English Silk Needleworks, ca. 1820
I traded some pieces of Royal Bayreuth china to a friend of mine who had found these at a garage sale in California, and she wasn't interested in primitives but liked my china that I didn't care for.
Okay. They're early 19th-century needlework, and when you look at needlework, one of the easy markers is costume. So when you look at him, he's got a hunting suit on with a top hat. He's wearing long pants and a frock coat. So all that's very helpful to us in telling us it's probably the 1820s, 1830s at the latest. All of us at the folk art table have looked at it, and we cannot come to a conclusion as to where it was made. My suspicion is that they're English. It's silk on silk, which makes it extremely fragile. I love these, we never see them in a pair, but condition is our tough one here. You can see there's a lot of water staining around there, some losses. The framing is not quite what you want to see, okay? The fabric's right up against the glass. You really want to reframe these, because they definitely deserve it. But the real problem that you have is they're nailed to the stretcher. So as we would traditionally take something off a stretcher, clean it and put it back on, that'd be very difficult with something like this. Having said that, they are absolutely exquisite in terms of the scene-- he's hunting, she's sitting with the animals, kind of like he kills them, she loves them-- and if they came up at auction, I think you'd feel real good about giving up your china, because I think they would easily sell for about $5,000.
Executive producer Marsha Bemko shares her tips for getting the most out of ANTIQUES ROADSHOW.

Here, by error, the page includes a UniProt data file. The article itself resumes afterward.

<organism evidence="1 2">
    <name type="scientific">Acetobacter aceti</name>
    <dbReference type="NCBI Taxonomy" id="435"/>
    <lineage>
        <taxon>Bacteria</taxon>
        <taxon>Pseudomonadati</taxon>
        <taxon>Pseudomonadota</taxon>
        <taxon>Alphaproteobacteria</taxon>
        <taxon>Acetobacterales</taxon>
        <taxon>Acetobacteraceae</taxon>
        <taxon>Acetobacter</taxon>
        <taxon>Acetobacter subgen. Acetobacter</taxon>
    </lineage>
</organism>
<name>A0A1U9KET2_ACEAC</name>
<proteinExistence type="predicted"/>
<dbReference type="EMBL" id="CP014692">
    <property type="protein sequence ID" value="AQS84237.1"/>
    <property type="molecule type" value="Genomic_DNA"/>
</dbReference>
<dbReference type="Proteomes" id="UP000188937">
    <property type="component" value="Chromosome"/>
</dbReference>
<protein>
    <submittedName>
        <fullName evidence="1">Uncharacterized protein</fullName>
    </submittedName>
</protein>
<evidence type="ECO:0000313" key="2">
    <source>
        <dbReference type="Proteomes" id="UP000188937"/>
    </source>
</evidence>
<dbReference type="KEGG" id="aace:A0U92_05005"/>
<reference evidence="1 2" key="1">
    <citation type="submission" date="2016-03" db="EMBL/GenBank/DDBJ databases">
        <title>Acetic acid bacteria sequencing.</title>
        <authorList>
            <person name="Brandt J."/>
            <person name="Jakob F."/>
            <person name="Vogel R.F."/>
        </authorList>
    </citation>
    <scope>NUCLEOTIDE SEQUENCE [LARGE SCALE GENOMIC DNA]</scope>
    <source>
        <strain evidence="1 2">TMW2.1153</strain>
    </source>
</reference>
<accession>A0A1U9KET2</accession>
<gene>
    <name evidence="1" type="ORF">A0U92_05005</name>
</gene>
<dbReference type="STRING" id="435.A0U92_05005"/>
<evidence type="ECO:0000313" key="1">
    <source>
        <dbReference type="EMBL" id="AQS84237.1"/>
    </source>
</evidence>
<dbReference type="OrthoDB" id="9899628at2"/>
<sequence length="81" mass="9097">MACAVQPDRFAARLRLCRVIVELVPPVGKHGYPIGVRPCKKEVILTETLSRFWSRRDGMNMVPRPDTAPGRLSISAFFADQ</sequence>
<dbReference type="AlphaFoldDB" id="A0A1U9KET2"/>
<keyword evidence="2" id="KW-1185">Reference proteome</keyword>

Value can change: The value of an item is dependent upon many things, including the condition of the object itself, trends in the market for that kind of object, and the location where the item will be sold. These are just some of the reasons why the answer to the question "What's it worth?" is so often "It depends."
Note the date: Take note of the date the appraisal was recorded. This information appears in the upper left corner of the page, with the label "Appraised On." Values change over time according to market forces, so the current value of the item could be higher, lower, or the same as when our expert first appraised it.
Context is key: Listen carefully. Most of our experts will give appraisal values in context. For example, you'll often hear them say what an item is worth "at auction," or "retail," or "for insurance purposes" (replacement value). Retail prices are different from wholesale prices. Often an auctioneer will talk about what she knows best: the auction market. A shop owner will usually talk about what he knows best: the retail price he'd place on the object in his shop. And though there are no hard and fast rules, an object's auction price can often be half its retail value; yet for other objects, an auction price could be higher than retail. As a rule, however, retail and insurance/replacement values are about the same.
Verbal approximations: The values given by the experts on ANTIQUES ROADSHOW are considered "verbal approximations of value." Technically, an "appraisal" is a legal document, generally for insurance purposes, written by a qualified expert and paid for by the owner of the item. An appraisal usually involves an extensive amount of research to establish authenticity, provenance, composition, method of construction, and other important attributes of a particular object.
Opinion of value: As with all appraisals, the verbal approximations of value given at ROADSHOW events are our experts' opinions formed from their knowledge of antiques and collectibles, market trends, and other factors. Although our valuations are based on research and experience, opinions can, and sometimes do, vary among experts.
Appraiser affiliations: Finally, the affiliation of the appraiser may have changed since the appraisal was recorded. To see current contact information for an appraiser in the ROADSHOW Archive, click on the link below the appraiser's picture. Our Appraiser Index also contains a complete list of active ROADSHOW appraisers and their contact details and biographies.
Walt Disney | AMERICAN EXPERIENCE
Coming to American Experience September 14 & 15 is the unprecedented look at the complex life and enduring legacy of one of America’s best-known storytellers – Walt Disney
Arthur & George
Martin Clunes (Doc Martin) stars as Sir Arthur Conan Doyle in a three-part MASTERPIECE Mystery! adaptation of the novel by Julian Barnes. Airs Sundays, September 6-20